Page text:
Code assistance for boto3, always up to date and in any IDE

21. December 2018 2018 0

If you’re like me and work with the boto3 sdk to automate your Ops, then you probably are familiar with this sight:


No code completion! It’s almost as useful as coding in Notepad, isn’t it? This is one of the major quirks of the boto3 sdk. Due to its dynamic nature, we don’t get code completion like for other libraries like we are used to.

I used to deal with this by going back and forth with the boto3 docs. However, this impacted my productivity by interrupting my flow all the time. I had recently adopted Python as my primary language and had second thoughts on whether it was the right tool to automate my AWS stuff. Eventually, I even became sick of all the back-and-forth.

A couple of weeks ago, I thought enough was enough. I decided to solve the code completion problem so that I never have to worry about it anymore.

But before starting it, a few naysaying questions cropped up in my head:

  1. How would I find time to support all the APIs that the community and I want?
  2. Will this work be beneficial to people not using the X IDE?
  3. With 12 releases of boto3 in the last 15 days, will this become a full time job to continuously update my solution?

Thankfully, I found a lazy programmer’s solution that I could conceive in a weekend. I put up an open source package and released it on PyPI. I announced this on reddit and within a few hours, I saw this:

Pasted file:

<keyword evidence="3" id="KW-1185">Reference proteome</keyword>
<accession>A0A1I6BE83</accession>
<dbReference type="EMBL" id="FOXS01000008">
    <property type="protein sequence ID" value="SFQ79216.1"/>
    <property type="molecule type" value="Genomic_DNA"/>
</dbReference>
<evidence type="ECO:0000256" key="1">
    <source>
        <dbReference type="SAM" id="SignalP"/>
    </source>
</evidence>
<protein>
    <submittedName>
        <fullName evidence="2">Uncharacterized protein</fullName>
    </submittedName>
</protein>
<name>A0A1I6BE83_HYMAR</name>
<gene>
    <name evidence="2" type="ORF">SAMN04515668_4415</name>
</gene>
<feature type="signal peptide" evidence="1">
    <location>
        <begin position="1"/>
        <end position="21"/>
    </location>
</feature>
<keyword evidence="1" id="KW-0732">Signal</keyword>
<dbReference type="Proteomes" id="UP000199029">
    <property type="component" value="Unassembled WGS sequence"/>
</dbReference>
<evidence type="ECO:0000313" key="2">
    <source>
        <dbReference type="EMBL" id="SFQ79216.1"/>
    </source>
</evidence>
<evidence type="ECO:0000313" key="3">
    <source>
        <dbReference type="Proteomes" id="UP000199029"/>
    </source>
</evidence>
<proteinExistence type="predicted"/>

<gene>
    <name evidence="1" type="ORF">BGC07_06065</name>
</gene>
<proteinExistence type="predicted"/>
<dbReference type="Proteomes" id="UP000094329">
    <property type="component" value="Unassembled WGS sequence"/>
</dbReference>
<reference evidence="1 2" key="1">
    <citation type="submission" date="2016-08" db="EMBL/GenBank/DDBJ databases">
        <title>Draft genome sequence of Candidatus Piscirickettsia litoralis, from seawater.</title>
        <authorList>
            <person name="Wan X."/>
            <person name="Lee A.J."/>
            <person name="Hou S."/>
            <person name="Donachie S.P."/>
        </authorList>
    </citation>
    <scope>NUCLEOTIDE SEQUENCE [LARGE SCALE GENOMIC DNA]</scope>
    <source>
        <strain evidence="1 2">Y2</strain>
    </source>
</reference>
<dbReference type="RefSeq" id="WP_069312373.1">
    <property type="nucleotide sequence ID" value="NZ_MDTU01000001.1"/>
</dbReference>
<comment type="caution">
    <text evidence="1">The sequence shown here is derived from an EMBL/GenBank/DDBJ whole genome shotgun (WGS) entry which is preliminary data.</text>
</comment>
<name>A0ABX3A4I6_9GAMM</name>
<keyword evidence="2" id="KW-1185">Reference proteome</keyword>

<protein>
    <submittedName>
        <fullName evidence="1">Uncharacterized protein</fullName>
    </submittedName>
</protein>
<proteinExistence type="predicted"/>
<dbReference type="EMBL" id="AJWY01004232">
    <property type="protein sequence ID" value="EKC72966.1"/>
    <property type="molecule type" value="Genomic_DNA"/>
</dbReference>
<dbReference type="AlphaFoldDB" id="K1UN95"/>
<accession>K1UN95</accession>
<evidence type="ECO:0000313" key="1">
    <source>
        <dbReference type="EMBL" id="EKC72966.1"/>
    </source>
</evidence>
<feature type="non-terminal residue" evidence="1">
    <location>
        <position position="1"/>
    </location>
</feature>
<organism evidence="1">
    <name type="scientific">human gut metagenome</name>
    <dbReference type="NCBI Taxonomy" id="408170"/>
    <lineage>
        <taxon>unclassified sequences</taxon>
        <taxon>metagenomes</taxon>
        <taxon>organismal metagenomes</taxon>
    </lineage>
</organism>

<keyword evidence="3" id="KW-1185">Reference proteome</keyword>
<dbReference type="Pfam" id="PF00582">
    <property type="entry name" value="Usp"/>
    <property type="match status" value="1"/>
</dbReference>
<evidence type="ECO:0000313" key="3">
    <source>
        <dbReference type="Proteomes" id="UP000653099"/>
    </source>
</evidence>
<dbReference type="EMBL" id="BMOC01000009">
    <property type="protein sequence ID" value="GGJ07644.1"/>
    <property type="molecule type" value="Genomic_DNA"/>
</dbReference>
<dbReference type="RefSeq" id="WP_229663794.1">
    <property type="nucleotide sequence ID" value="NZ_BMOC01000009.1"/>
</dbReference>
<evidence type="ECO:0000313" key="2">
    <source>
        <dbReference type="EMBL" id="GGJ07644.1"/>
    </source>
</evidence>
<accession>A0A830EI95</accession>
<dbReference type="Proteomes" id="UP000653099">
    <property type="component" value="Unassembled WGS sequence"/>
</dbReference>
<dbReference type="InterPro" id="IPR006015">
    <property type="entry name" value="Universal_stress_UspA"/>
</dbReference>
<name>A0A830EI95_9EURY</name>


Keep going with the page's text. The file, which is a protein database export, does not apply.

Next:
Looks like a few people are going to find this useful! 🙂

In this post I will describe botostubs, a package that gives you code completion for boto3, all methods in all APIs. It even automatically supports any new boto3 releases.

Read on to learn a couple of less-used facilities in boto3 that made this project possible. You will also learn how I automated myself out of the job of maintaining botostubs by leveraging a simple deployment pipeline on AWS that costs about $0.05 per month to run.

What’s botostubs?

botostubs is a PyPI package, which you can install to give you code completion for any AWS service. You install it in your Python runtime using pip, add “import botostubs” to your scripts and a type hint for your boto3 clients and you’re good to go:


Now, instead of “no suggestions”, your IDE can offer you something more useful like:


The parameters in boto3 are dynamic too so what about them?

With botostubs, you can now get to know which parameters are supported and also which are required or optional:


Much more useful, right? No more back-and-forth with the boto3 docs, yay!

The above is for Intellij/PyCharm but will this work in other IDEs?

Here are a couple of screenshots of botostubs running in Visual Studio Code:



Looks like it works! You should be able to use botostubs in any IDE that supports code completion from python packages.

Why is this an issue in the first place?

As I mentioned before, the boto3 sdk is dynamic, i.e the methods and APIs don’t exist as code. As it says in the guide,

It uses a data-driven approach to generate classes at runtime from JSON description files …

The SDK maintainers do it to be able to enhance the SDK reliably and faster. This is great for the maintainers but terrible for us, the end users of the SDK.

Therefore, we need statically defined classes and methods. Since boto3 doesn’t work that way, we need a separate solution.

How botostubs works

At a high level, we need a way to discover all the available APIs, find out about the method signatures and package them up as classes in a module.

  1. Get a boto3 session
  2. Loop over its available clients
  3. Find out about each client’s operations
  4. Generate class signatures
  5. Dump them in a Python module